Wednesday, June 27, 2012

Briggs v, Grounds, 2012 WL 2161370 (C.A. 9)

When the Supreme Court in Batson v. Kentucky, 476 U.S.79 (1986) decided that prosecutors could not excuse jurors from serving on a criminal case if the ground for a peremptory challenge was race based, the Justices opened up another opportunity for the 9th Circuit to savage forests. In the first place, the appellate court must now read the entire voir dire transcript, in addition to the trial record, to determine if the prosecutor excused a juror on pretextual grounds.  Because the appellate court reads a cold record, and several 9th Circuit judges have never tried a criminal case, the transcript loses the entire "chemistry" of criminal cases in general and voir dire in particular.  The record will not show juror body language, the tone of answers, the indecisive answer, or a host of other character traits evident not only to the prosecutor but the trial judge who must rule on a defense motion alleging a prosecution peremptory challenge based on race.The Supreme Court has repeatedly reversed the 9th Circuit in these cases and reminded the appellate court that the trial judge is in the best position to evaluate the juror, and the questioning by the prosecutor.
 One of the legal tests formulated for determining prosecutorial bias requires the court to undertake a "comparative analysis" of questions asked of all the jurors on voir dire.  Of course this test is highly subjective and subject to the idelogical perspective of the reader. In addition, some jurors are obviously more acceptable and do not need the same kind of questions asked of others.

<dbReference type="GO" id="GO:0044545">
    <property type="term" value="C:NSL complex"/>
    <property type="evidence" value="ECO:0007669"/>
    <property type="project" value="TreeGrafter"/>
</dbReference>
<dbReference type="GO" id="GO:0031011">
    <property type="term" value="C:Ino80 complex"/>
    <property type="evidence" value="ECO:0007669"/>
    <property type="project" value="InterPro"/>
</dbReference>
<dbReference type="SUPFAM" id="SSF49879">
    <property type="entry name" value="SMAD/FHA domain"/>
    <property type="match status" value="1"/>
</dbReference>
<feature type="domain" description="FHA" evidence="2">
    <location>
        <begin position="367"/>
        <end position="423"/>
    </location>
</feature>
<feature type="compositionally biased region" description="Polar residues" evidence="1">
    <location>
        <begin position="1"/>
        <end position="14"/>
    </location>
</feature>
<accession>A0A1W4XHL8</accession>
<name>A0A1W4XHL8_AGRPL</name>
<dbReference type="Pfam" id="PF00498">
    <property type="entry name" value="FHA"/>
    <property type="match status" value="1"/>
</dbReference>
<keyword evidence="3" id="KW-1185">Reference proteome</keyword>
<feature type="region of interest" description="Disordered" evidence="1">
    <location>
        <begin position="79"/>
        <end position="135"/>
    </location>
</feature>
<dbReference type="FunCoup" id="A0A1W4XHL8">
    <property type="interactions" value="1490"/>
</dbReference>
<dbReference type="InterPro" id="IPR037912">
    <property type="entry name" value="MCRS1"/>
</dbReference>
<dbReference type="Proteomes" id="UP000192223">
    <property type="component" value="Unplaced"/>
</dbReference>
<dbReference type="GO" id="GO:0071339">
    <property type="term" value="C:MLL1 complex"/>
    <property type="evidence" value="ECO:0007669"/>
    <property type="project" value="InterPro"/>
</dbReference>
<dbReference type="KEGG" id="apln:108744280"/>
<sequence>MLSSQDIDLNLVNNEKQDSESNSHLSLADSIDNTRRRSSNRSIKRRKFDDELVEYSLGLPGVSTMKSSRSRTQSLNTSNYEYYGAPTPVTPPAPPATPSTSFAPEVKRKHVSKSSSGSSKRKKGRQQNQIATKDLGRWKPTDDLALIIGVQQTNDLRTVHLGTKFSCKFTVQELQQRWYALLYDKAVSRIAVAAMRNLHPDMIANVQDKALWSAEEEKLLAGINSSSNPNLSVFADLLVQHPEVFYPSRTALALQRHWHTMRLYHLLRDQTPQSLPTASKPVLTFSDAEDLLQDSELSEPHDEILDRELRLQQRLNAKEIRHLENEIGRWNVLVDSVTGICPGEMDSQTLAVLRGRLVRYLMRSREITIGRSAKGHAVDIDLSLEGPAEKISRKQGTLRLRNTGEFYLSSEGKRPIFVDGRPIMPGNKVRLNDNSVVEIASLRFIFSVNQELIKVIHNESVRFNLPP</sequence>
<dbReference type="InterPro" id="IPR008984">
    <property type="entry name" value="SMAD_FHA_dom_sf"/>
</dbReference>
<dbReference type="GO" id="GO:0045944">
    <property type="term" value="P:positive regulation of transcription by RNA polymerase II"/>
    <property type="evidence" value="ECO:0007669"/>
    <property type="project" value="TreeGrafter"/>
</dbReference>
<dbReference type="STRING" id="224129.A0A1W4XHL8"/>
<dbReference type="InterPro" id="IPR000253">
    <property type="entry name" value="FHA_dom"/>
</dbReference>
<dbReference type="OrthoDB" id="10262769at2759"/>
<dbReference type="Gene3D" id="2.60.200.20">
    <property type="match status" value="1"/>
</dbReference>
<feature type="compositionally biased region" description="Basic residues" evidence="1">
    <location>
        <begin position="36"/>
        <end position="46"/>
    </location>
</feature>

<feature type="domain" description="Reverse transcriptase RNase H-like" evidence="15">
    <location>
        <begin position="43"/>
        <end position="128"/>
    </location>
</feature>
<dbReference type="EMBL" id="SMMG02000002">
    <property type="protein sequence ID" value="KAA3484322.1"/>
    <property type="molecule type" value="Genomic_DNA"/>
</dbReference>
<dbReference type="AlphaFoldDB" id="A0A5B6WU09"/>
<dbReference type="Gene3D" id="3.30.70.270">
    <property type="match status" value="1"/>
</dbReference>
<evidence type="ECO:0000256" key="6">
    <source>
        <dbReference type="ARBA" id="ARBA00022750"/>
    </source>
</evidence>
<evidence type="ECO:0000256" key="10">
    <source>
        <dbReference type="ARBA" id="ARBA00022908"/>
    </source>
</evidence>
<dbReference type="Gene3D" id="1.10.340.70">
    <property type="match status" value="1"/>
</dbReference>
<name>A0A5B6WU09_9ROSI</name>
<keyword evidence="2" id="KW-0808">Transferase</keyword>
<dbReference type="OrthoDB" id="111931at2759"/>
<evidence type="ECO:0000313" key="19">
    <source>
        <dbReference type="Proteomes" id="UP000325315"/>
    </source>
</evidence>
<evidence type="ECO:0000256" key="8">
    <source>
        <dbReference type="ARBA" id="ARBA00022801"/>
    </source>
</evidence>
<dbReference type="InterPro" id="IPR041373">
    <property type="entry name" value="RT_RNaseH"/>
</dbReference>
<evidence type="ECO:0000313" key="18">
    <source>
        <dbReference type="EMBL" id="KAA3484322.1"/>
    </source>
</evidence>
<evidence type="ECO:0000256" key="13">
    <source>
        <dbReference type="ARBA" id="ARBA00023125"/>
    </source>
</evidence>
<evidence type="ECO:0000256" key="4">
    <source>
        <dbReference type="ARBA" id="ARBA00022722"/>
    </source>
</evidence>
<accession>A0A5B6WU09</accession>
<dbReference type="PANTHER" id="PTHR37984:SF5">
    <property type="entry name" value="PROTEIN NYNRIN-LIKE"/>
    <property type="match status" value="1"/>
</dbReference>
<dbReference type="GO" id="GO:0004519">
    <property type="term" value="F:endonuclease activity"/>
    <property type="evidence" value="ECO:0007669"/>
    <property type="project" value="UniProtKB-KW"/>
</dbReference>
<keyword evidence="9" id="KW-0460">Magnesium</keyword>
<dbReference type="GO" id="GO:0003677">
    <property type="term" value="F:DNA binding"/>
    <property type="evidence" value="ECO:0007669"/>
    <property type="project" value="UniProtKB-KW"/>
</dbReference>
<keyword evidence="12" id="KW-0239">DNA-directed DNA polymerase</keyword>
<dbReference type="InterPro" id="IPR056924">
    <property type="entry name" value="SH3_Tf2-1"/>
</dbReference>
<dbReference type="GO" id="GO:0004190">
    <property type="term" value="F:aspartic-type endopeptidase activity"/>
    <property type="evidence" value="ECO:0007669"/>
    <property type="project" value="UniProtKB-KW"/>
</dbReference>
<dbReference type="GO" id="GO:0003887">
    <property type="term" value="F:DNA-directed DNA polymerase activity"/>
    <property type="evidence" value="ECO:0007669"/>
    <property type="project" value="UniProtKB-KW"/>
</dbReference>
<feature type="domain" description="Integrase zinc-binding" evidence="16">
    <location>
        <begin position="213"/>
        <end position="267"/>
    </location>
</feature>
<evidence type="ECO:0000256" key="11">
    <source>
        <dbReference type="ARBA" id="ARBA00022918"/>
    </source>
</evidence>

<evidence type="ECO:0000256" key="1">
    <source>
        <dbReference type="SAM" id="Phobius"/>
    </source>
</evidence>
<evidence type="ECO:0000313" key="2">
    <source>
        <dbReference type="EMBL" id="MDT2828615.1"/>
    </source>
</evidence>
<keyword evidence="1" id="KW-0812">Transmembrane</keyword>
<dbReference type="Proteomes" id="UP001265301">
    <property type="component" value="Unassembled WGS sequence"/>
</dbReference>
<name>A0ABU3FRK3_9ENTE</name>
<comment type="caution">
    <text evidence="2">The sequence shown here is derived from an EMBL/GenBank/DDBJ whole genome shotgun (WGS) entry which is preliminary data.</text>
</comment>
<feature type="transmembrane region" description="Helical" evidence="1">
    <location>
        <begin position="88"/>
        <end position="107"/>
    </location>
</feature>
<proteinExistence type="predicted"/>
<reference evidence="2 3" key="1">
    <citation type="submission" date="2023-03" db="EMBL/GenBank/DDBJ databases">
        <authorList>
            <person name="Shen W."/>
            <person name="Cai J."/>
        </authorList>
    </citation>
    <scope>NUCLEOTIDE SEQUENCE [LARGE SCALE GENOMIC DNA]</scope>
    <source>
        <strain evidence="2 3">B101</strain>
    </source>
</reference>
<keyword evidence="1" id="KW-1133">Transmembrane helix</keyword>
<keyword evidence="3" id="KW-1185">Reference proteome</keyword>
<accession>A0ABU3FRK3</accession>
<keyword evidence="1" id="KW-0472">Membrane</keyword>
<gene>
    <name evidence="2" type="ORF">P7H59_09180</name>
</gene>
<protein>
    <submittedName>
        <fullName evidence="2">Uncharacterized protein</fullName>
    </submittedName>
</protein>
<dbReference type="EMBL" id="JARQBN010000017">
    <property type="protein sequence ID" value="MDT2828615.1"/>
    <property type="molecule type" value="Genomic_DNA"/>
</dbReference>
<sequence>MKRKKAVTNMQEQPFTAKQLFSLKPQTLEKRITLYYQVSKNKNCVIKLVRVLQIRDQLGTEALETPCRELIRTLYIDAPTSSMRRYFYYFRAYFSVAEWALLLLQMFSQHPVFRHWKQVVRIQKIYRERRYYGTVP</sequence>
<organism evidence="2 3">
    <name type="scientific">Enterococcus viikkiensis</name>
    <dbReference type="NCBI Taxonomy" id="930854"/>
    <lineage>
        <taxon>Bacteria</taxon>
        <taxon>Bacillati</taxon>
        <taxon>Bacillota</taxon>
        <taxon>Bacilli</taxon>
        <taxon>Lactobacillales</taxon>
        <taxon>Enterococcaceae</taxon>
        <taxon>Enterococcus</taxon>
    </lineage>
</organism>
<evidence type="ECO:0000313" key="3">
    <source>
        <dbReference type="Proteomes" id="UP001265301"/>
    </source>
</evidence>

No better case illustrates this point than the dissent in Briggs v. Grounds. The majority of the three judge 9th Circuit panel upheld the state court trial judge who denied the defense motion alleging the prosecutor excused a juror on racial grounds. The dissenting judge, selectively reading the voir dire transcript, concluded - on habeas corpus - that the state court trial judge, the California Court of Appeal and the district court were wrong in not finding prosecutor bias.  Reluctantly rendering lip service to AEDPA deference (questionably applicable to "comparable analysis" in the 9th Circuit), the dissenting judge on appeal simply read the transcript, ignored the obvious reasons for excusing the juror, and invented an explanation of bias. In essence, the dissenting judge applied de novo review of the state court and ignored the rule of deference under AEDPA.  This practice is routine in the 9th Circuit.

This case illustrates again the federal interference with state courts regardless of repeated Supreme Court decisions reprimanding decisions comparable to the dissent. Fortunately the 9th Circuit majority decision understood the rationale of the prosecutor, the approval of the trial judge, the district court judge, and California Court of Appeal. Petition denied. 

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